I was awoken by a dream last night where a student of mine had committed suicide. In waking life, I don’t know the person, but in the dream world I knew them well. I spoke at their ceremony to a crowd of many, a lot of young people there. I told them, “I am honored to be here, but I don’t want to be a giver of eulogies. I don’t want to see any of you here in this same place as our friend. I want you to remember that the best way to honor those who have passed is to live.”

I was thinking on this dream this morning and pondering how we treat death. I grew up Catholic. The first funeral I remember was of my Uncle Clarence. I must have been six or seven when he died maybe. He was a WWII veteran and his casket was draped with a flag. I remember a solemness and honoring. I knew he was an important man from how he was being honored. I don’t remember any more from there.

A few years later was when I really started seeing dying– my mom, my grandma, my Aunt Florence, my cousin Mary Sue, a classmate Steve, and other older relatives. I also sang in the church choir for our small rural congregation so I sang at funerals. I once counted it out, I’d been to 13 funerals in just a few short years. It’s funny now that I remember it was 13 funerals, but I don’t remember for certain how many years.

In my tradition people are expected a time of mourning, but honestly I don’t know how long it is. I know that shortly after the passing of the person there’s a funeral, a wake, and a burial. All this happens really quickly, just a day or two. All sorts of people shake your hand, maybe share a hug, and say “my sympathies”, a phrase they’d never use in any other part of life. Then everyone moves on and the dead person is gone forever. They’ve moved on to a perfect world called heaven, but how can it be perfect if the love you knew together isn’t there and they can’t reach you and you can’t reach them?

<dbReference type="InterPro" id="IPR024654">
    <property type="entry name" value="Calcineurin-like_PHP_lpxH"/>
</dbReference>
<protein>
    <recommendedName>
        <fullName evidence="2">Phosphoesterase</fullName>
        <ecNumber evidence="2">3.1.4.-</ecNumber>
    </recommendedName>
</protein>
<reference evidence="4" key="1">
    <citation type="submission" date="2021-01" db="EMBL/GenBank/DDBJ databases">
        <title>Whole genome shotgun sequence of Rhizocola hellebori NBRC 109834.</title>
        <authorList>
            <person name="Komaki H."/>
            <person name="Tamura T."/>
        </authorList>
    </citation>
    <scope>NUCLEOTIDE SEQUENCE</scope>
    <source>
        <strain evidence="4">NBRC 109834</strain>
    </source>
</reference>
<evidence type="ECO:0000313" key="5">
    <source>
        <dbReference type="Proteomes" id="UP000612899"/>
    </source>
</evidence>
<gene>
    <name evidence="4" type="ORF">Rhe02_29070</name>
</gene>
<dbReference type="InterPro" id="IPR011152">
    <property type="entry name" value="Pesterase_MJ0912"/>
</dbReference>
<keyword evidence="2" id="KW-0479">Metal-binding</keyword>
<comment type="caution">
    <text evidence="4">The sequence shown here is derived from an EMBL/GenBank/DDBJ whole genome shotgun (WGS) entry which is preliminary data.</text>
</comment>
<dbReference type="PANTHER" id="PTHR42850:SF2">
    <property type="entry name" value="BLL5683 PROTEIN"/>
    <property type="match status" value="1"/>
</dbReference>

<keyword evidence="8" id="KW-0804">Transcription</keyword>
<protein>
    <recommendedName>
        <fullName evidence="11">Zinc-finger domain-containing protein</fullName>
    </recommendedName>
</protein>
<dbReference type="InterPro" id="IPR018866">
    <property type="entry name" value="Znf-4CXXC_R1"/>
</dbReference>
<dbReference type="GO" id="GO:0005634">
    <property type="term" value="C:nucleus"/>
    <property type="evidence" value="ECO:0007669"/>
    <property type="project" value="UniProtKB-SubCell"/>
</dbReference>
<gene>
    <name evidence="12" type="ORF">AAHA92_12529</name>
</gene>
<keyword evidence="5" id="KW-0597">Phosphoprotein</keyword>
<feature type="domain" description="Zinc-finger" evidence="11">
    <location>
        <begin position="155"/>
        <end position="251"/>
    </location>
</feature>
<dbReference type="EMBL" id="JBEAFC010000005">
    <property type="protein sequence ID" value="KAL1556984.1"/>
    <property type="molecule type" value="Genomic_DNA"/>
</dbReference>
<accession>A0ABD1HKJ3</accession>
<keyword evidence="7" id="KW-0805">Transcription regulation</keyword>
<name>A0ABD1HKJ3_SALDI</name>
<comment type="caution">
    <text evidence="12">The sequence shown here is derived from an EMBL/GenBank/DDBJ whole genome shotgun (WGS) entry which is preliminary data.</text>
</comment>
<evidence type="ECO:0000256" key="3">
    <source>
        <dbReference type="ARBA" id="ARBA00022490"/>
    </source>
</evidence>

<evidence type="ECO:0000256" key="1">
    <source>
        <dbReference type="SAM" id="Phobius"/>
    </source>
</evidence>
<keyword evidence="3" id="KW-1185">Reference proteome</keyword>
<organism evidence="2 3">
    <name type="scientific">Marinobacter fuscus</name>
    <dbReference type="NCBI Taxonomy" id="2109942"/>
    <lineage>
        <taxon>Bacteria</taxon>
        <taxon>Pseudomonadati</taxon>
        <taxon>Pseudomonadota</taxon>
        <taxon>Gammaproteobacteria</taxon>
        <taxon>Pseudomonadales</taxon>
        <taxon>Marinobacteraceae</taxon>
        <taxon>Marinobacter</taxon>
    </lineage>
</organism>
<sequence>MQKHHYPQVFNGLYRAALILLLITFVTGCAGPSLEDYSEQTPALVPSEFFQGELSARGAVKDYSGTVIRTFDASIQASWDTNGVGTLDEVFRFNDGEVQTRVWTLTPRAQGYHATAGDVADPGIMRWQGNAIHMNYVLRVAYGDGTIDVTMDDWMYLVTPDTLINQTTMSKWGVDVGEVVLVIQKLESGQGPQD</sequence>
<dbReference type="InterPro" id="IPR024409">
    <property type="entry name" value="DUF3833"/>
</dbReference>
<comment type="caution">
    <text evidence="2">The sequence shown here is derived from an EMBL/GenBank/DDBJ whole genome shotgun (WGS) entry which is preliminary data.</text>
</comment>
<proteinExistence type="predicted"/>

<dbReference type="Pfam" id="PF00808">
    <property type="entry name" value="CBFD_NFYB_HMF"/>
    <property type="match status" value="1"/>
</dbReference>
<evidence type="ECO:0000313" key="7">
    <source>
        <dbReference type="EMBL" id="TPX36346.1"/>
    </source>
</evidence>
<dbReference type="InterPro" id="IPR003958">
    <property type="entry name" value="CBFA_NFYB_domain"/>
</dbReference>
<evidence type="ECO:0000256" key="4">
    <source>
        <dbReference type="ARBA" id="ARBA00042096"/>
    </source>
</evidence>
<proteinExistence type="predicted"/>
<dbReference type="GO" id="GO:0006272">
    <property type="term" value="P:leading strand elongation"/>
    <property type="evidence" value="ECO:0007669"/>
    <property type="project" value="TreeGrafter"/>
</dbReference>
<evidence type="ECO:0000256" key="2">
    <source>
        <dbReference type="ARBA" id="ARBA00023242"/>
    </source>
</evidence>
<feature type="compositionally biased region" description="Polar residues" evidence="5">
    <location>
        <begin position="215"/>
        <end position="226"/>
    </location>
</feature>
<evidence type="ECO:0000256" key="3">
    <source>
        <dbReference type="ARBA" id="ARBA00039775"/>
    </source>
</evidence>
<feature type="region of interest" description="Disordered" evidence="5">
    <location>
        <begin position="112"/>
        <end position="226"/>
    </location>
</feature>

My adult spirituality has been influenced by many forces; Quakers, Hinduism, Buddhism, the Anishanaabe and other Native peoples, a variety of Christian faiths, and of course Atheists.

I learned quite a few years ago that the traditional folks among the Anishanaabe light a fire for four days and nights upon the passing of someone. This a time to honor their lives and the light helps guide their way into the spirit world. I learned more recently that the journey isn’t over at the end of those four days. For a full year people don’t speak of the person. This isn’t a hiding away. This is in respect. As the person travels to the spirit world, when they hear their name they’re called back. We honor them and let them move forward to let their spirits head home. At least that’s the way I understand it. I am a white girl just saying what I think I understand. I welcome those who know to tell me better or to tell me it’s time for me to hush.

I appreciate this. The beings who pass on aren’t whisked away to some pseudo perfect place and they’ve not lost contact with us. Even after that year, maybe even more so after that year, they are still there just on the other side of the river. That year, it isn’t a silencing. It’s a time to gather ourselves. I grew up in a world in which you grieved for some unknown period of time and then you were supposed to accept that the person was gone and move on. There was no more reason to grieve. You could remember on special occasions, but then let it go. Life isn’t that way. Those who’ve impacted us, impact us forever. Even when their bodies are gone their spirits remain and that’s o.k. that’s good. Carry those beings in a good way and honor them by being alive.

Those are my thoughts for the day.

Adventures in Brainspotting

The reason I started this blog, and a reason I often ignore in my writing is that I’ve been a community activist and organizer in one way or another since the 1990’s and it’s worn me down. I don’t know if it’s just been the work and the struggles along the way on my adult path or things from childhood that I just didn’t know how to deal with. I suspect stuff from overall happy childhood that overwhelmed and confused me actually had a lot to do with it. But, my life hasn’t always been the sustainable one that I believe in. It’s still not, but I think I am healing one way or another and I want to be a voice to remind others they can be well too.

I started seeing a counselor again a few months ago. Winters can be hard. I love the briskness and going out in the snow, but the cold makes us all cold even our spirits at some time or another.